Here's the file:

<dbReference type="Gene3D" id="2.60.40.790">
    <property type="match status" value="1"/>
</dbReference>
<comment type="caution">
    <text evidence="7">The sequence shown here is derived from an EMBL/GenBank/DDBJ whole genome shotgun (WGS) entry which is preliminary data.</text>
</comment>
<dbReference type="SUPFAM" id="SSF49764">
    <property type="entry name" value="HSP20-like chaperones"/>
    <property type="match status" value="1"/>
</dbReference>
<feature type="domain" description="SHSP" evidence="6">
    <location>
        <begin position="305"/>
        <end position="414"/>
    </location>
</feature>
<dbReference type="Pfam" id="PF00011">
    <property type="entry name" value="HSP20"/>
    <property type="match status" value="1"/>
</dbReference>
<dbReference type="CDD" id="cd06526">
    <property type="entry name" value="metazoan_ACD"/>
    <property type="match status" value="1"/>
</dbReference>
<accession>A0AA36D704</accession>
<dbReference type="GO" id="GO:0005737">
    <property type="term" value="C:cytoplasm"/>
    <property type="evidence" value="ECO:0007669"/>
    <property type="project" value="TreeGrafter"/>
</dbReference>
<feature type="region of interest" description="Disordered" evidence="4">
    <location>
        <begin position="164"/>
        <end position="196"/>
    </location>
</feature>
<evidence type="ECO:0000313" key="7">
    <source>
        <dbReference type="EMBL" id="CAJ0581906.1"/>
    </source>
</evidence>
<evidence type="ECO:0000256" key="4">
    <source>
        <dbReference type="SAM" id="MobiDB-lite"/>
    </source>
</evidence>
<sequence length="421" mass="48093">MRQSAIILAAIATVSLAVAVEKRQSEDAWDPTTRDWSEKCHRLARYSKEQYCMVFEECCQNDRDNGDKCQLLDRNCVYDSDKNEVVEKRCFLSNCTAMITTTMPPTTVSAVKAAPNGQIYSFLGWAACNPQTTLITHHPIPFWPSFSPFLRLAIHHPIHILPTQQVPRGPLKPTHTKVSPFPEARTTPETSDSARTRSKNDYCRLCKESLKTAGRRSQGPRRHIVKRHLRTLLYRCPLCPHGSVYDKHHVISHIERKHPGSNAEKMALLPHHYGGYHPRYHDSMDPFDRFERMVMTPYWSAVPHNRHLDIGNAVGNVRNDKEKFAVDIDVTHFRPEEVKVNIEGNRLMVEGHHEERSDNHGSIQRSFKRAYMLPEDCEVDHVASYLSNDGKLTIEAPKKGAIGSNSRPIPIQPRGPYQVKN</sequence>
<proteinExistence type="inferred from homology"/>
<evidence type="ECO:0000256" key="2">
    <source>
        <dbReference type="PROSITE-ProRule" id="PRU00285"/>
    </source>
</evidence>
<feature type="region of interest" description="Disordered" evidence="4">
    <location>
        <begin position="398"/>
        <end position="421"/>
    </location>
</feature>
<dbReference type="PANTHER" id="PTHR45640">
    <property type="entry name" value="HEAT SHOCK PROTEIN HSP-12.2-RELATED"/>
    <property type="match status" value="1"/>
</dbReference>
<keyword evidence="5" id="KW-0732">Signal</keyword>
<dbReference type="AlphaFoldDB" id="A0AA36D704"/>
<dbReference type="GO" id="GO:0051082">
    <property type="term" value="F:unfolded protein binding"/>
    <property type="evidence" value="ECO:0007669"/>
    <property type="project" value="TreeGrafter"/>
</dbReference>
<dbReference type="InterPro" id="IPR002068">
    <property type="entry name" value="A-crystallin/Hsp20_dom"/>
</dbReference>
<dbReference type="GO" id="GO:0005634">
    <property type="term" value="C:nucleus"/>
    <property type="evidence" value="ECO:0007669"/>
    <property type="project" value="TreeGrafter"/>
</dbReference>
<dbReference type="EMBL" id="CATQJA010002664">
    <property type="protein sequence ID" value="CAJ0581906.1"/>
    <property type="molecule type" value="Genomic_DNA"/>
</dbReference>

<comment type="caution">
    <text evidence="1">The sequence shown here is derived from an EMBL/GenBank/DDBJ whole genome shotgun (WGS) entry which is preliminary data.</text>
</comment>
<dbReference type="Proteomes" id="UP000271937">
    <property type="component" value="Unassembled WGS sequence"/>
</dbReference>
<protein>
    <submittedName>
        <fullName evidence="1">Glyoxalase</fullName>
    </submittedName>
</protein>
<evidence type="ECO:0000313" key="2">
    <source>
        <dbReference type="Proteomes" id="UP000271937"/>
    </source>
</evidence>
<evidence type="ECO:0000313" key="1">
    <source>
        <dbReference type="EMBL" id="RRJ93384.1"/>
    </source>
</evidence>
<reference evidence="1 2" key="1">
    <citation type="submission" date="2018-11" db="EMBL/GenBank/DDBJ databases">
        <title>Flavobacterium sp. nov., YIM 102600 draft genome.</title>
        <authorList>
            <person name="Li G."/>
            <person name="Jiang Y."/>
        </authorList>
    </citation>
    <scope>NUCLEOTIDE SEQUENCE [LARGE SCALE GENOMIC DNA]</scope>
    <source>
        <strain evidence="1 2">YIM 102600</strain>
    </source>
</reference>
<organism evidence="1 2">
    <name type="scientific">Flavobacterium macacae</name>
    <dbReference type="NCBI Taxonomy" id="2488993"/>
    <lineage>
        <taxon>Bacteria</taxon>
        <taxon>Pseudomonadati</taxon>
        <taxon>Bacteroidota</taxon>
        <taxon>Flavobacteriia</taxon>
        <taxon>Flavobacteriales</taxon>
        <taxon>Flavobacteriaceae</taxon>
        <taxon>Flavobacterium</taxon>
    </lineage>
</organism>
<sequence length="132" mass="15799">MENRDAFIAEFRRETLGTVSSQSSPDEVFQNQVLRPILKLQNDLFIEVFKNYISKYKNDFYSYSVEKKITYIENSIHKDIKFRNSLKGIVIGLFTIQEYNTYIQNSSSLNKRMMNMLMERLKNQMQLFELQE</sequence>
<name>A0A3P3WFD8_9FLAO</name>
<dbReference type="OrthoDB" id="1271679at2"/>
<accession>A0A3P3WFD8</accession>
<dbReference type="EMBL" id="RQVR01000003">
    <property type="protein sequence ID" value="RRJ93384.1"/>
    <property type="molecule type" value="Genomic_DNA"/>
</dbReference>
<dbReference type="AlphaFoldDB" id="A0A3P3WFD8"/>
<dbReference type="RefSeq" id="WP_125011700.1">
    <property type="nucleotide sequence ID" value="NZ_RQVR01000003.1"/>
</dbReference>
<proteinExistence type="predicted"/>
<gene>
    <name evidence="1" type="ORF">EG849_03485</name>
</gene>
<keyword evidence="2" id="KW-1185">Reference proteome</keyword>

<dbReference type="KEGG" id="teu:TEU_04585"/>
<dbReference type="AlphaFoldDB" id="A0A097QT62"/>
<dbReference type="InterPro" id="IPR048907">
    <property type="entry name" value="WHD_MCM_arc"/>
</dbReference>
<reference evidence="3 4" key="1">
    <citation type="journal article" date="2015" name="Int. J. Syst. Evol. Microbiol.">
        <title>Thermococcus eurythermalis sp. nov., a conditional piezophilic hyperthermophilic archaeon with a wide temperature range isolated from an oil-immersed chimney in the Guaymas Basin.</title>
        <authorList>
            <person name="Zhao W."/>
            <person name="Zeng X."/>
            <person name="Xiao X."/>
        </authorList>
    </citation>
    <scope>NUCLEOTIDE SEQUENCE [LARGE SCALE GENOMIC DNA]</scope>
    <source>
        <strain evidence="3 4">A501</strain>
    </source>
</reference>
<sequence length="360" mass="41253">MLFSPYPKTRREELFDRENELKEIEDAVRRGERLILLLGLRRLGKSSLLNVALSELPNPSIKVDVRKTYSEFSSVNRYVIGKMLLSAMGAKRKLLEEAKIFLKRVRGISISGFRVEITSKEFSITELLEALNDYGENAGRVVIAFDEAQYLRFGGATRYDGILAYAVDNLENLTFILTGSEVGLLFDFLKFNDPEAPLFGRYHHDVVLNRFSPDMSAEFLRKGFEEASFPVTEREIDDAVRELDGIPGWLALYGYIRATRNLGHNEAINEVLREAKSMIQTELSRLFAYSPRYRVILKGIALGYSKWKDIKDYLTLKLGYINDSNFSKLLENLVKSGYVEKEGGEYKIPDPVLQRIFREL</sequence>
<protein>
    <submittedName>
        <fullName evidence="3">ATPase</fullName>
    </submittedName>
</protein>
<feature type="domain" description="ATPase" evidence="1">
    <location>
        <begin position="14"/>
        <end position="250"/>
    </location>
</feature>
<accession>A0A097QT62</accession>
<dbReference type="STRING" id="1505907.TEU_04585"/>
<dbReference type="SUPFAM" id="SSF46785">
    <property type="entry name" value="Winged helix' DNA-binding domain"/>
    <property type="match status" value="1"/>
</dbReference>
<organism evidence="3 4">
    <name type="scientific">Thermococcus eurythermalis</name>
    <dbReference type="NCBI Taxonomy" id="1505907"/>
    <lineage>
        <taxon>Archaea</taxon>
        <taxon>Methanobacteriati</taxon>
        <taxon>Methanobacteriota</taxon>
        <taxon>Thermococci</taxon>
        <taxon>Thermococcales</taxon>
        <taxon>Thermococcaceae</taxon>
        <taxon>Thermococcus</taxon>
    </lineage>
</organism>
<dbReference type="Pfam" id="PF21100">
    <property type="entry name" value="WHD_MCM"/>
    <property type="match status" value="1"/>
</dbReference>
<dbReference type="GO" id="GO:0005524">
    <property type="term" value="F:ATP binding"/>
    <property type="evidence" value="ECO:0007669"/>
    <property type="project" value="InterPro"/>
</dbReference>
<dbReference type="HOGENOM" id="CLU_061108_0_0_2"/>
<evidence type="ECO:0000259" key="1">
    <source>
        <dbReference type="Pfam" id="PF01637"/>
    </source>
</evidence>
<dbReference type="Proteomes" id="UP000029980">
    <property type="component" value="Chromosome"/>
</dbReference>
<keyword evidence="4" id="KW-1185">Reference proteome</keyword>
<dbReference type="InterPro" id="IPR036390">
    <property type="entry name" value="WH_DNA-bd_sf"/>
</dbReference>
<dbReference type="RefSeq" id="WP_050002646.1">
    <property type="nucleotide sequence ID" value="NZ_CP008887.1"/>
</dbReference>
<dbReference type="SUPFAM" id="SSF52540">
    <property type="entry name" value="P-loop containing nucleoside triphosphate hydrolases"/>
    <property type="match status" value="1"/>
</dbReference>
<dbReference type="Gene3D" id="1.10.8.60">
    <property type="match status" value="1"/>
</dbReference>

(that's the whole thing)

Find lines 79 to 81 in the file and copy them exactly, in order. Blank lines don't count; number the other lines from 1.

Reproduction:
<dbReference type="EMBL" id="CATQJA010002664">
    <property type="protein sequence ID" value="CAJ0581906.1"/>
    <property type="molecule type" value="Genomic_DNA"/>